Introducing Strategic Management Introduction - Strategic Management

In this chapter we will learn how to introduce a successful process into organization. Strategic management is not a technique but a complete way of Running a business. The application of strategic management is not like taking a patent elixir in casual doses, but is a strict regimen that transforms the patient and which can do harm if administered haphazardly.

Strategic management in any company should begin with a decision. The only person who can take this decision is the chief executive, who must reach the conclusion that this is the way in which he or she wishes to manage the company. Ideally at this stage the top management team should share this enthusiasm. The chief executive’s enthusiasm must also infect others with the same feeling. The decision to implement planning should not be taken lightly.

The first problem the chief executive will encounter following the decision is how to implement it. If the company is of any significant size, the probability is that it will need some full-time professional help in the person of a corporate planner. Smaller companies may need this assistance but may not be able to afford the services of a full-time person: for them there is another solution – the use of part-time specialists. At the start-up stage it is possible for a chief executive to use a firm of management consultants, although this solution is usually only economic in the short term, and a more permanent arrangement is needed once the problems of introduction have been overcome. The best solution of all, if it is workable, is for the chief executive to be the planner. This will only work where he or she is fully conversant with all aspects of the strategic planning process and if it has been possible to delegate enough of the other work to allow adequate time for planning matters. Unfortunately, the nature of top management being as it is, these circumstances rarely apply. In many ways this is a pity because maximum enthusiasm would be generated in a situation where the chief executive was so obviously deeply involved in the process.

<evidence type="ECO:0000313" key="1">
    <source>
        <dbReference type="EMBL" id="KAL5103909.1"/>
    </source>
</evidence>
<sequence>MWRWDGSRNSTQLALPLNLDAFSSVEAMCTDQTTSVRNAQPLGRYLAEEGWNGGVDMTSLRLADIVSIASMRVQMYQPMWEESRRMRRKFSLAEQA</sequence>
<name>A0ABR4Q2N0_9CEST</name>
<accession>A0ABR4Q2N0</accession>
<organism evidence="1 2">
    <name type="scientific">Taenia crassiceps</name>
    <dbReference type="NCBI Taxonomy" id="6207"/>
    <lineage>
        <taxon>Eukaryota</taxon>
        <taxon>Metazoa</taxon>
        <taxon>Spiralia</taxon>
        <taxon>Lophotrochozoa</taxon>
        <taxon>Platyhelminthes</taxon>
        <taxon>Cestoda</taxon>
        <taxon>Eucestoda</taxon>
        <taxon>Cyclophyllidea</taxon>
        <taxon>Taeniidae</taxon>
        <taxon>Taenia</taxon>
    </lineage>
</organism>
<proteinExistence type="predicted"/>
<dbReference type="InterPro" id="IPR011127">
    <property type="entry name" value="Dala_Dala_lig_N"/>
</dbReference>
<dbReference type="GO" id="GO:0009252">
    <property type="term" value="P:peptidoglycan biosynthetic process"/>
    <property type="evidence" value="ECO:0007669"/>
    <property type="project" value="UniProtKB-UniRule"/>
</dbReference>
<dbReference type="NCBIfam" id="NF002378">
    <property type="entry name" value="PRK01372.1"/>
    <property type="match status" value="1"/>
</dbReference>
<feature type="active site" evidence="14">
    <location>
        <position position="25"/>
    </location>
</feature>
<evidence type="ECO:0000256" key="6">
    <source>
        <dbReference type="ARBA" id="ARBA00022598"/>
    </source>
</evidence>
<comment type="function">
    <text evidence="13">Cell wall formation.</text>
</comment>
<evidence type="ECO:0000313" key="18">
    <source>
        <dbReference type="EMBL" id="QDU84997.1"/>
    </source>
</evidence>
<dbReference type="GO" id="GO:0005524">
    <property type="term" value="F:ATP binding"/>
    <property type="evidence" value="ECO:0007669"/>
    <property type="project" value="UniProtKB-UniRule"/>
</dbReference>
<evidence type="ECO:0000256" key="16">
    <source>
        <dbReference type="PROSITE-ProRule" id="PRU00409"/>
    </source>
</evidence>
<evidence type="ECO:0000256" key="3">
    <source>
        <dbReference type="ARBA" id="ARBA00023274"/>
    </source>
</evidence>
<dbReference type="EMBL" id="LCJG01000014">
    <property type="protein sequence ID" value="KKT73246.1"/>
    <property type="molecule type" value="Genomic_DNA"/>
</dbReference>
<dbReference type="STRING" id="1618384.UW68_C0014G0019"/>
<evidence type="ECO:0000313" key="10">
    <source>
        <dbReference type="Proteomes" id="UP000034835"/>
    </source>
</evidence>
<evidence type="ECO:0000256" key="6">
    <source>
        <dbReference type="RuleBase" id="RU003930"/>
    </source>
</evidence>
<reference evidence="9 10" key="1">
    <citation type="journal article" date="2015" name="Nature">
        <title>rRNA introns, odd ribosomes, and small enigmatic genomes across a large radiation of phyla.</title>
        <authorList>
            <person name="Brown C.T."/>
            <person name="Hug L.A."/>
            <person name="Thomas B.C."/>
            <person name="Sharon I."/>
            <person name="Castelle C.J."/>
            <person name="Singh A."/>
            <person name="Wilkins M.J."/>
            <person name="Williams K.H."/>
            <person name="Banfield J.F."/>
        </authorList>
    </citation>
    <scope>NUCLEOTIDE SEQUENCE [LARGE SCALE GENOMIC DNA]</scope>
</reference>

Much of the impact of strategic management throughout the world still depends on the professional corporate planner. Few effective planning processes have been installed without the skilled services offered by this type of manager.

The chief executive who decides a corporate planner is needed is faced with another choice. Should someone be recruited from inside the organisation or brought in from outside? Each possibility has advantages. The person from inside may know the business well and already command the respect of senior managers. On the disadvantage side he or she may know nothing about strategic management. This disadvantage may be removed if there is sufficient time to learn about the subject before being turned loose on the company. Too often, planners appointed in this way are expected to do the impossible – to become experts overnight. A person appointed from within should always be a manager ‘who cannot be spared’: anyone who can be easily spared is unlikely to hold the good opinions of colleagues. It is unfortunate, too, that planning positions filled in this way are often pitched too low: the temptation to do this is much stronger where the chief executive can virtually force anyone from the company into the new job.